Friker LL, Scheiblich H, Hochheiser IV, Brinkschulte R, Riedel D, Latz E, Geyer M, Heneka MT. beta-Amyloid clustering around ASC fibrils boosts its toxicity in microglia. Cell Rep. 2020;30(3743–3754): e3746.
Stancu IC, Cremers N, Vanrusselt H, Couturier J, Vanoosthuyse A, Kessels S, Lodder C, Brone B, Huaux F, Octave JN, et al. Aggregated Tau activates NLRP3-ASC inflammasome exacerbating exogenously seeded and non-exogenously seeded Tau pathology in vivo. Acta Neuropathol. 2019. https://doi.org/10.1007/s00401-018-01957-y.
Zhou Y, Lu M, Du RH, Qiao C, Jiang CY, Zhang KZ, Ding JH, Hu G. MicroRNA-7 targets Nod-like receptor protein 3 inflammasome to modulate neuroinflammation in the pathogenesis of Parkinson’s disease. Mol Neurodegener. 2016;11:28.
Pike AF, Varanita T, Herrebout MAC, Plug BC, Kole J, Musters RJP, Teunissen CE, Hoozemans JJM, Bubacco L, Veerhuis R. alpha-Synuclein evokes NLRP3 inflammasome-mediated IL-1beta secretion from primary human microglia. Glia. 2021. https://doi.org/10.1002/glia.23970.
Sarkar S, Rokad D, Malovic E, Luo J, Harischandra DS, Jin HJ, Anantharam V, Huang X, Lewis M, Kanthasamy A, Kanthasamy AG. Manganese activates NLRP3 inflammasome signaling and propagates exosomal release of ASC in microglial cells. Sci Signal. 2019. https://doi.org/10.1126/scisignal.aat9900.
Fan Z, Pan YT, Zhang ZY, Yang H, Yu SY, Zheng Y, Ma JH, Wang XM. Systemic activation of NLRP3 inflammasome and plasma alpha-synuclein levels are correlated with motor severity and progression in Parkinson’s disease. J Neuroinflammation. 2020;17:11.
Chatterjee K, Roy A, Banerjee R, Choudhury S, Mondal B, Halder S, Basu P, Shubham S, Dey S, Kumar H. Inflammasome and alpha-synuclein in Parkinson’s disease: a cross-sectional study. J Neuroimmunol. 2020;338: 577089.
Kang L, Wu KP, Vendruscolo M, Baum J. The A53T mutation is key in defining the differences in the aggregation kinetics of human and mouse alpha-synuclein. J Am Chem Soc. 2011;133:13465–70.
Guan Y, Zhao X, Liu F, Yan S, Wang Y, Du C, Cui X, Li R, Zhang CX. Pathogenic mutations differentially regulate cell-to-cell transmission of alpha-synuclein. Front Cell Neurosci. 2020;14:159.
Giasson BI, Duda JE, Quinn SM, Zhang B, Trojanowski JQ, Lee VM. Neuronal alpha-synucleinopathy with severe movement disorder in mice expressing A53T human alpha-synuclein. Neuron. 2002;34:521–33.
Zheng R, Ruan Y, Yan Y, Lin Z, Xue N, Yan Y, Tian J, Yin X, Pu J, Zhang B. Melatonin attenuates neuroinflammation by down-regulating NLRP3 inflammasome via a SIRT1-dependent pathway in MPTP-induced models of Parkinson’s disease. J Inflamm Res. 2021;14:3063–75.
Lian H, Roy E, Zheng H. Protocol for primary microglial culture preparation. Bio Protoc. 2016. https://doi.org/10.21769/BioProtoc.1989.
Bido S, Muggeo S, Massimino L, Marzi MJ, Giannelli SG, Melacini E, Nannoni M, Gambare D, Bellini E, Ordazzo G, et al. Microglia-specific overexpression of alpha-synuclein leads to severe dopaminergic neurodegeneration by phagocytic exhaustion and oxidative toxicity. Nat Commun. 2021;12:6237.
Stojkovska I, Mazzulli JR. Detection of pathological alpha-synuclein aggregates in human iPSC-derived neurons and tissue. STAR Protoc. 2021;2: 100372.
Jakobs C, Bartok E, Kubarenko A, Bauernfeind F, Hornung V. Immunoblotting for active caspase-1. Methods Mol Biol. 2013;1040:103–15.
Baroja-Mazo A, Martin-Sanchez F, Gomez AI, Martinez CM, Amores-Iniesta J, Compan V, Barbera-Cremades M, Yague J, Ruiz-Ortiz E, Anton J, et al. The NLRP3 inflammasome is released as a particulate danger signal that amplifies the inflammatory response. Nat Immunol. 2014;15:738–48.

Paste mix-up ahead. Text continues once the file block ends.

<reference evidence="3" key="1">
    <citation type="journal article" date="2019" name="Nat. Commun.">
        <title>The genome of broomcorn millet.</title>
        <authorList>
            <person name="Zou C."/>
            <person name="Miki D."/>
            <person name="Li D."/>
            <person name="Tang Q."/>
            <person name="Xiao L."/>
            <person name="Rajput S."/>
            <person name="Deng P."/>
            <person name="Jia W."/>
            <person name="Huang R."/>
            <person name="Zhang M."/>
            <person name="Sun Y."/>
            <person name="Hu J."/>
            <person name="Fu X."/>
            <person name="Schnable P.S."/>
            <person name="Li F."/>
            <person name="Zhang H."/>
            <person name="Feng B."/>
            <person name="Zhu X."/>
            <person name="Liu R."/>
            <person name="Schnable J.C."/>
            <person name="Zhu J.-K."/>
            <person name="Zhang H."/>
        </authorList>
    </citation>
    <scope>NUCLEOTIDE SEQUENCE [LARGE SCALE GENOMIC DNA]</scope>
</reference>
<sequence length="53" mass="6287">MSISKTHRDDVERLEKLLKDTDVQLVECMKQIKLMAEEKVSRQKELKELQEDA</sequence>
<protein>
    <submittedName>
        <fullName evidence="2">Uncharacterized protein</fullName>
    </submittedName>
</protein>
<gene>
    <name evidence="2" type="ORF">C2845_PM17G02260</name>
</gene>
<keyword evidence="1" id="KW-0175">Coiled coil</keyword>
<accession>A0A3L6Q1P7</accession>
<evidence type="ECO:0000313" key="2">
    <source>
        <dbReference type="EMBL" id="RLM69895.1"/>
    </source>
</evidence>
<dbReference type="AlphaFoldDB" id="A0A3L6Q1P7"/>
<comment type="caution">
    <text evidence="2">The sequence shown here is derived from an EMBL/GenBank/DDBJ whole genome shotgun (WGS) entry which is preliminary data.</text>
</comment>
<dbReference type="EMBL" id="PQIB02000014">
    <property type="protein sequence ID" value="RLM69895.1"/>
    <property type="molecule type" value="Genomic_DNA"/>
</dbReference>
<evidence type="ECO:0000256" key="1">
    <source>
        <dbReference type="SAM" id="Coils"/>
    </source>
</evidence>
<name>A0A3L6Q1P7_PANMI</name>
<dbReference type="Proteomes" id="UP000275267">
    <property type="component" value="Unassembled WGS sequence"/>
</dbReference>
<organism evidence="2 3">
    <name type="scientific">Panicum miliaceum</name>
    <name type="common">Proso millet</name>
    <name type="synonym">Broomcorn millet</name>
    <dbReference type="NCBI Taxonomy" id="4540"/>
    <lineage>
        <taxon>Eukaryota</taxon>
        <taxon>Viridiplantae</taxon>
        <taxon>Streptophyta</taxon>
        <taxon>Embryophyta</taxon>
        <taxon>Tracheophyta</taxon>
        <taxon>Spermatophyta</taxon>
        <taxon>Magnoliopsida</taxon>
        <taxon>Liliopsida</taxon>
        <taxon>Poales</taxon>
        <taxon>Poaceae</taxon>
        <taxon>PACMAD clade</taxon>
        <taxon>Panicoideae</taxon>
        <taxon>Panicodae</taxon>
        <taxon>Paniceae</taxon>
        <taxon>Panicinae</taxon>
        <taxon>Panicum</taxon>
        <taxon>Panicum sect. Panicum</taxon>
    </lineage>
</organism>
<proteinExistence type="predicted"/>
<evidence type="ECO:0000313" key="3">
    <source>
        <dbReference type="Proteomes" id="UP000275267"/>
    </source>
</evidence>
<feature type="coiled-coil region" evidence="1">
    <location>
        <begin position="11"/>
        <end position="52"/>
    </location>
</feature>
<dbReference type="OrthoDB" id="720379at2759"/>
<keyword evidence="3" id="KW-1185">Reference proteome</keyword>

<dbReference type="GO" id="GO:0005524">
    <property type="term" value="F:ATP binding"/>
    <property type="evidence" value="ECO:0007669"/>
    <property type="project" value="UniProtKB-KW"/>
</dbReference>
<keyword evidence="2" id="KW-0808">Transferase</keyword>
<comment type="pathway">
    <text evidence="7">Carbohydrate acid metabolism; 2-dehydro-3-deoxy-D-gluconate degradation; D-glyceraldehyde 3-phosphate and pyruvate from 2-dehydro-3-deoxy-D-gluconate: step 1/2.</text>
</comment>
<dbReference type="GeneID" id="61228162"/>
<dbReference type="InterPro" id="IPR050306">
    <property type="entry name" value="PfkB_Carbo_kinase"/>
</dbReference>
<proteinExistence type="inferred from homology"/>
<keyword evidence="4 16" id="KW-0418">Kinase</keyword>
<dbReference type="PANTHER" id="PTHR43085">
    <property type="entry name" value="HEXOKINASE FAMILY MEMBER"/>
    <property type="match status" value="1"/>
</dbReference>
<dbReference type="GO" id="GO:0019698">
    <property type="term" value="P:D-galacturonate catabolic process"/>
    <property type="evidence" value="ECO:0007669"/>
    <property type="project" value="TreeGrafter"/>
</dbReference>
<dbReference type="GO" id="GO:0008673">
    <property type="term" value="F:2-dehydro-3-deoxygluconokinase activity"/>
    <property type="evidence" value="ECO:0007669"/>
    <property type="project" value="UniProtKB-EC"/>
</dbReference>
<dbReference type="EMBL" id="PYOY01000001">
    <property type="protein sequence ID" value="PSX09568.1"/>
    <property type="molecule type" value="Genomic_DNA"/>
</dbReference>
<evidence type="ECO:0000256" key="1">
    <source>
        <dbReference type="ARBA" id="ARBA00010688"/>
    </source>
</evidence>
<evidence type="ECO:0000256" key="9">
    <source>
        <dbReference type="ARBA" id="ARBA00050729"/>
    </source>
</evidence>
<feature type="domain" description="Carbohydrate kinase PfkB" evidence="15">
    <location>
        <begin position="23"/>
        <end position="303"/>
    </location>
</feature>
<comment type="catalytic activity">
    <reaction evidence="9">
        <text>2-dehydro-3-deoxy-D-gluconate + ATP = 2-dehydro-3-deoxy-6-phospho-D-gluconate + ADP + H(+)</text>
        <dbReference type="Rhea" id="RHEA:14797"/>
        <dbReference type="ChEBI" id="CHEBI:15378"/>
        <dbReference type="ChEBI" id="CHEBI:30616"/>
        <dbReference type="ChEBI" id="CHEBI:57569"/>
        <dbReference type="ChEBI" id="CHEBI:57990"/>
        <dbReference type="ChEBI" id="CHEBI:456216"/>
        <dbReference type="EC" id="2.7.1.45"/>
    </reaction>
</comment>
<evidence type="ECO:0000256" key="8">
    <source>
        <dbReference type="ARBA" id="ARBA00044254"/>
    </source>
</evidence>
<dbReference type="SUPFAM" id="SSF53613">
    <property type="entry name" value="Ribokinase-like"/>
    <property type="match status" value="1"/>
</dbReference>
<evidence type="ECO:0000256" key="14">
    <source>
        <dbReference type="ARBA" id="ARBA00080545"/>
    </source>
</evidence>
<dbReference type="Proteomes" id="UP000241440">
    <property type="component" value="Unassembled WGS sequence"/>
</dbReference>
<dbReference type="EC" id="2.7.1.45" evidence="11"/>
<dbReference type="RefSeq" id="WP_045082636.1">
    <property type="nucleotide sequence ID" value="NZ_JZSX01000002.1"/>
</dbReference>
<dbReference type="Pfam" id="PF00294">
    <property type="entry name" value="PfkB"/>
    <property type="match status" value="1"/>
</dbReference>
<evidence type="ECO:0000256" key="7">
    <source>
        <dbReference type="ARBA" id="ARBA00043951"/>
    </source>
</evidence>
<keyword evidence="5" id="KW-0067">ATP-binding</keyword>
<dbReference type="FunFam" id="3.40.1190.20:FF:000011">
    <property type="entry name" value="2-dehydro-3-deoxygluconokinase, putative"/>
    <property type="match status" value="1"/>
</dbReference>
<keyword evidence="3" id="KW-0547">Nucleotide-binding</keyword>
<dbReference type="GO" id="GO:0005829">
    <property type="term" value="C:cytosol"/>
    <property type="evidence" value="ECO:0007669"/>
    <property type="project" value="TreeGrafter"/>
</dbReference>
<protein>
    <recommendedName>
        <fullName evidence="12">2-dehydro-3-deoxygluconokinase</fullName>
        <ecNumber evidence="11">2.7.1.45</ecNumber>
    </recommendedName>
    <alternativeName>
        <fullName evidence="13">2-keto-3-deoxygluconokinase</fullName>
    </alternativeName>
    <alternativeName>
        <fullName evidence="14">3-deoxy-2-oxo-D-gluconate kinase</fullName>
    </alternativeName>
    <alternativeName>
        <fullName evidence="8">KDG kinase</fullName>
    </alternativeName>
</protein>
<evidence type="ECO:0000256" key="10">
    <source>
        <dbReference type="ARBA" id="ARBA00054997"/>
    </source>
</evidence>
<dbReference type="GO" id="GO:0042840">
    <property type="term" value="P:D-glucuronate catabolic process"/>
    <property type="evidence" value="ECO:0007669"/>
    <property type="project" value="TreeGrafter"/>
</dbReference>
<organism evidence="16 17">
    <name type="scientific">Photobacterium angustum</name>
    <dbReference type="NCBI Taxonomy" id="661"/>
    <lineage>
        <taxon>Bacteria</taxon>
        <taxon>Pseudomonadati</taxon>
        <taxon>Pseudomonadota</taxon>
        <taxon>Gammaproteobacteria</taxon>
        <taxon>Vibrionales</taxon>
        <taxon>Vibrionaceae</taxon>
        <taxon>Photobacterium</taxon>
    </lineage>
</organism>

Susjan P, Lainscek D, Strmsek Z, Hodnik V, Anderluh G, Hafner-Bratkovic I. Selective inhibition of NLRP3 inflammasome by designed peptide originating from ASC. FASEB J. 2020. https://doi.org/10.1096/fj.201902938RR.
Ito D, Tanaka K, Suzuki S, Dembo T, Fukuuchi Y. Enhanced expression of Iba1, ionized calcium-binding adapter molecule 1, after transient focal cerebral ischemia in rat brain. Stroke. 2001;32:1208–15.
Kasen A, Houck C, Burmeister AR, Sha Q, Brundin L, Brundin P. Upregulation of alpha-synuclein following immune activation: possible trigger of Parkinson’s disease. Neurobiol Dis. 2022;166: 105654.
Haavik J, Toska K. Tyrosine hydroxylase and Parkinson’s disease. Mol Neurobiol. 1998;16:285–309.
Kelley N, Jeltema D, Duan Y, He Y. The NLRP3 inflammasome: an overview of mechanisms of activation and regulation. Int J Mol Sci. 2019. https://doi.org/10.3390/ijms20133328.
Jiang S, Maphis NM, Binder J, Chisholm D, Weston L, Duran W, Peterson C, Zimmerman A, Mandell MA, Jett SD, et al. Proteopathic tau primes and activates interleukin-1beta via myeloid-cell-specific MyD88- and NLRP3-ASC-inflammasome pathway. Cell Rep. 2021;36: 109720.
Lai TT, Kim YJ, Ma HI, Kim YE. Evidence of inflammation in Parkinson’s disease and its contribution to synucleinopathy. J Mov Disord. 2022;15:1–14.
Pike AF, Longhena F, Faustini G, van Eik JM, Gombert I, Herrebout MAC, Fayed M, Sandre M, Varanita T, Teunissen CE, et al. Dopamine signaling modulates microglial NLRP3 inflammasome activation: implications for Parkinson’s disease. J Neuroinflammation. 2022;19:50.
Li Y, Xia Y, Yin S, Wan F, Hu J, Kou L, Sun Y, Wu J, Zhou Q, Huang J, et al. Targeting microglial alpha-synuclein/TLRs/NF-kappaB/NLRP3 inflammasome axis in Parkinson’s disease. Front Immunol. 2021;12: 719807.
Haque ME, Akther M, Jakaria M, Kim IS, Azam S, Choi DK. Targeting the microglial NLRP3 inflammasome and its role in Parkinson’s disease. Mov Disord. 2019. https://doi.org/10.1002/mds.27874.
Wang W, Nguyen LT, Burlak C, Chegini F, Guo F, Chataway T, Ju S, Fisher OS, Miller DW, Datta D, et al. Caspase-1 causes truncation and aggregation of the Parkinson’s disease-associated protein alpha-synuclein. Proc Natl Acad Sci U S A. 2016;113:9587–92.
Franklin BS, Bossaller L, De Nardo D, Ratter JM, Stutz A, Engels G, Brenker C, Nordhoff M, Mirandola SR, Al-Amoudi A, et al. The adaptor ASC has extracellular and “prionoid” activities that propagate inflammation. Nat Immunol. 2014;15:727–37.